|B( x, r )| B( x,r)
r
Z
= g( y) dS ( y) = rG ( x; r ) = G
e ( x; r )
|B( x, r )| B( x,r)

and, in the same way,

r
Z
U
et ( x; r, t) = rU t ( x; r, t) = u( y, t) dS ( y)
t |B( x, r )| B( x,r)
r u
Z
= ( y, t) dS ( y),
|B( x, r )| B( x,r) t

from which it follows that


r u
Z
U
et ( x; r, 0) = ( y, 0) dS ( y)
|B( x, r )| B( x,r) t
r
Z
= h( y) dS ( y) = rH ( x; r ) = H
e ( x ; r ).
|B( x, r )| B( x,r)
CHAPTER 6. WAVE EQUATION 170

Moreover,

r
Z
U
e ( x; 0, t) = lim u( y, t) dS ( y) = u( x, t) lim r = 0.
r 0 |B( x, r )| B( x,r ) r 0
| {z }
=0

Thus we have reduced the problem to the wave equation in the first quadrant

Ue U err = 0 in R+ (0, ),
tt


Ue = G,
e U e on R+ { t = 0},
et = H



Ue = 0 on { r = 0} (0, ).

T HE MORAL : The original Cauchy problem for the three-dimensional wave


equation is transformed to a problem for the one-dimensional wave equation. We
can solve this problem by dAlemberts formula at every point x and we can obtain
the solution to the original problem by considering

rU ( x; r, t) U
e ( x; r, t)
u( x, t) = lim U ( x; r, t) = lim = lim .
r 0 r 0 r r 0 r

Figure 6.5: The one-dimensional problem for U


e.

Applying the formula (6.2), we obtain

1 r+ t e

1 e
Z
(G ( x; r + t) + G ( x; r t)) + H ( x; y) d y, r t 0,

e
Ue ( x; r, t) = 2 2 Zr t
r+ t
1 1
(Ge ( x; r + t) G
e( x; t r )) + H
e ( x; y) d y, 0 r t.


2 2 r+ t
CHAPTER 6. WAVE EQUATION 171

Here we are interested in the solution for 0 r t since we want to eventually


pass r 0. Thus we have

Ue ( x; r, t)
u( x, t) = lim
r 0 r
!
G
e ( x; r + t) G
e ( x; t r ) 1 t+ r e
Z
= lim + H ( x; y) d y
r 0 2r 2 r t r
=Ge t ( x; t) + He ( x; t)
t t
Z Z
= g( y) dS ( y) + h( y) dS ( y).
t |B( x, t)| B( x,t) |B( x, t)| B( x,t)
On the other hand,
1 1
Z Z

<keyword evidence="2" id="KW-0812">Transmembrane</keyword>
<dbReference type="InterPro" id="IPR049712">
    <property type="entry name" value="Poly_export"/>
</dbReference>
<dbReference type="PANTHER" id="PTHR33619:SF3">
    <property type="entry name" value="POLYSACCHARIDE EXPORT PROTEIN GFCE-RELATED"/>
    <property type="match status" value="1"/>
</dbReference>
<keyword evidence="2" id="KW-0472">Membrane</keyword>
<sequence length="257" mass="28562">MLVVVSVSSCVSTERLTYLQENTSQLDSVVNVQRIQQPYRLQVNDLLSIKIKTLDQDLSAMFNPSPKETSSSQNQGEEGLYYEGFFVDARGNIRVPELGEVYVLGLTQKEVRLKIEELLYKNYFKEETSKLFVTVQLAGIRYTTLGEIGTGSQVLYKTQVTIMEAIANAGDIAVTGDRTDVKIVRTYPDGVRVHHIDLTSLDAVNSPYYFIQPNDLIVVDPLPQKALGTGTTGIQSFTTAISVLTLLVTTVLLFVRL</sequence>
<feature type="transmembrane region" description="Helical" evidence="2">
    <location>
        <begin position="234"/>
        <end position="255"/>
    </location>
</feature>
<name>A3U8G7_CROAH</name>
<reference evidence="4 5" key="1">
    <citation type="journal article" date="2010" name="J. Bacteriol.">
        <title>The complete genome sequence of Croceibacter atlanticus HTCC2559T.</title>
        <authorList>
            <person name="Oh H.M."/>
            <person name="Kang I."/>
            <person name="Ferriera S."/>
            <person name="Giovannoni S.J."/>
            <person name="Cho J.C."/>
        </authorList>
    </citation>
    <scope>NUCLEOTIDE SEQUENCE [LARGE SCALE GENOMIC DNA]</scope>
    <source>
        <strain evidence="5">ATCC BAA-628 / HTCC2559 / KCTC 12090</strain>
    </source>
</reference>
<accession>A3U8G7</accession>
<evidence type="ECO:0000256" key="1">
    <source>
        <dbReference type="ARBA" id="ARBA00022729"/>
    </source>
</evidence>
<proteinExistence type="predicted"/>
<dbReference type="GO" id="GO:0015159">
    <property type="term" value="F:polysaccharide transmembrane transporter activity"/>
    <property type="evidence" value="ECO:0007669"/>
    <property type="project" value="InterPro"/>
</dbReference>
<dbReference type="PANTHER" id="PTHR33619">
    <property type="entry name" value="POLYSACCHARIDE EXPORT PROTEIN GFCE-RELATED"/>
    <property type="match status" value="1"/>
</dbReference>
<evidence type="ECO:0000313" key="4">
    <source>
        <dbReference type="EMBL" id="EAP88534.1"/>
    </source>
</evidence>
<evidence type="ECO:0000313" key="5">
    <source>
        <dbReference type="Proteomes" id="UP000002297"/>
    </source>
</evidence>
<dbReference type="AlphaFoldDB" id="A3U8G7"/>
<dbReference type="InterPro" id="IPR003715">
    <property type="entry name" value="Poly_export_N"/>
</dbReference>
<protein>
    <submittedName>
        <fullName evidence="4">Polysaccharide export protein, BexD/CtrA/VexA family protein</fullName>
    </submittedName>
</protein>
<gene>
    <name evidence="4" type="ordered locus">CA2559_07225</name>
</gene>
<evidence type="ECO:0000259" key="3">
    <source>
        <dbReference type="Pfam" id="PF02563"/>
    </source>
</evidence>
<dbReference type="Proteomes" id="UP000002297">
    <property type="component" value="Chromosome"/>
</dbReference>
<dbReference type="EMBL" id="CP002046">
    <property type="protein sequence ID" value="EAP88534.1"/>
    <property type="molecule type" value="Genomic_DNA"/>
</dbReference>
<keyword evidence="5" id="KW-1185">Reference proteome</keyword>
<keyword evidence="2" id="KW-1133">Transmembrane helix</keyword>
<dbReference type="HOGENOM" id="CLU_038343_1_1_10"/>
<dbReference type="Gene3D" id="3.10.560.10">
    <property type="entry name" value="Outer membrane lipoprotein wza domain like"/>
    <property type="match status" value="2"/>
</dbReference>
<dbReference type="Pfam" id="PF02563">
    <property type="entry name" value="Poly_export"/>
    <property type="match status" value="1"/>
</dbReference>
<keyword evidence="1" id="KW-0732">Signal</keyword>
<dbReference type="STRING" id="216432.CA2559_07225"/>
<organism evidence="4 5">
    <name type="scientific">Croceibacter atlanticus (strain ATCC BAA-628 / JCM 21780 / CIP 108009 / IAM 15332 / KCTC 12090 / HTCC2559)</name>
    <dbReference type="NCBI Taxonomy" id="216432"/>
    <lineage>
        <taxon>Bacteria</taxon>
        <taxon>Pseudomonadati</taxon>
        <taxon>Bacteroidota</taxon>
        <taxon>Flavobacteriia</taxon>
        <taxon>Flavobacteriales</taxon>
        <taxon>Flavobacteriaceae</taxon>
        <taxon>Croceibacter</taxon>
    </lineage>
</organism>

g( y) dS ( y) = g( y) dS ( y) (|B( x, t)| = 4 t2 )
|B( x, t)| B( x,t) 4 t2 B( x,t)
1
Z
= g( x + tz) t2 dS ( z)
4 t2 B(0,1)
( y = x + tz, dS ( y) = t2 dS ( z))
1
Z
= g( x + tz) dS ( z) (|B(0, 1)| = 4)
|B(0, 1)| B(0,1)
and thus
1 1
Z Z
g( y) dS ( y) = ( g( x + tz)) dS ( z)
t |B( x, t)| B( x,t) |B(0, 1)| B(0,1) t
1
Z
= g( x + tz) z dS ( z)
|B(0, 1)| B(0,1)
1 y x
Z
= g ( y) dS ( y).
|B( x, t)| B( x,t) t
( y = x + tz, dS ( z) = t2 dS ( y))

This gives
1 1
Z Z
u( x, t) = g( y) dS ( y) + t g( y) dS ( y)
|B( x, t)| B( x,t) t |B( x, t)| B( x,t)
t
Z
+ h( y) dS ( y) (6.5)
|B( x, t)| B( x,t)
1
Z
= ( th( y) + g( y) + g( y) ( y x)) dS ( y), x R3 , t > 0.
|B( x, t)| B( x,t)
This is Kirchhoffs formula for the solution of the Cauchy problem (6.1) for the
three-dimensional wave equation.
Remarks 6.12:
(1) To compute u( x, t) we only need information on the data on the sphere
B( x, r ), not the entire ball B( x, r ). In other words, the domain of depen-
dence of a point ( x, t) is the surface of the sphere B( x, t) in R3 . Similarly,
the range of influence of a point x0 R3 is the surface of the (light) cone

{( x, t) R3 (0, ) : | x x0 | = t}.
CHAPTER 6. WAVE EQUATION 172

Figure 6.6: The domain of dependence in the three-dimensional case.

Physically this is a finite propagation speed of the disturbances, and more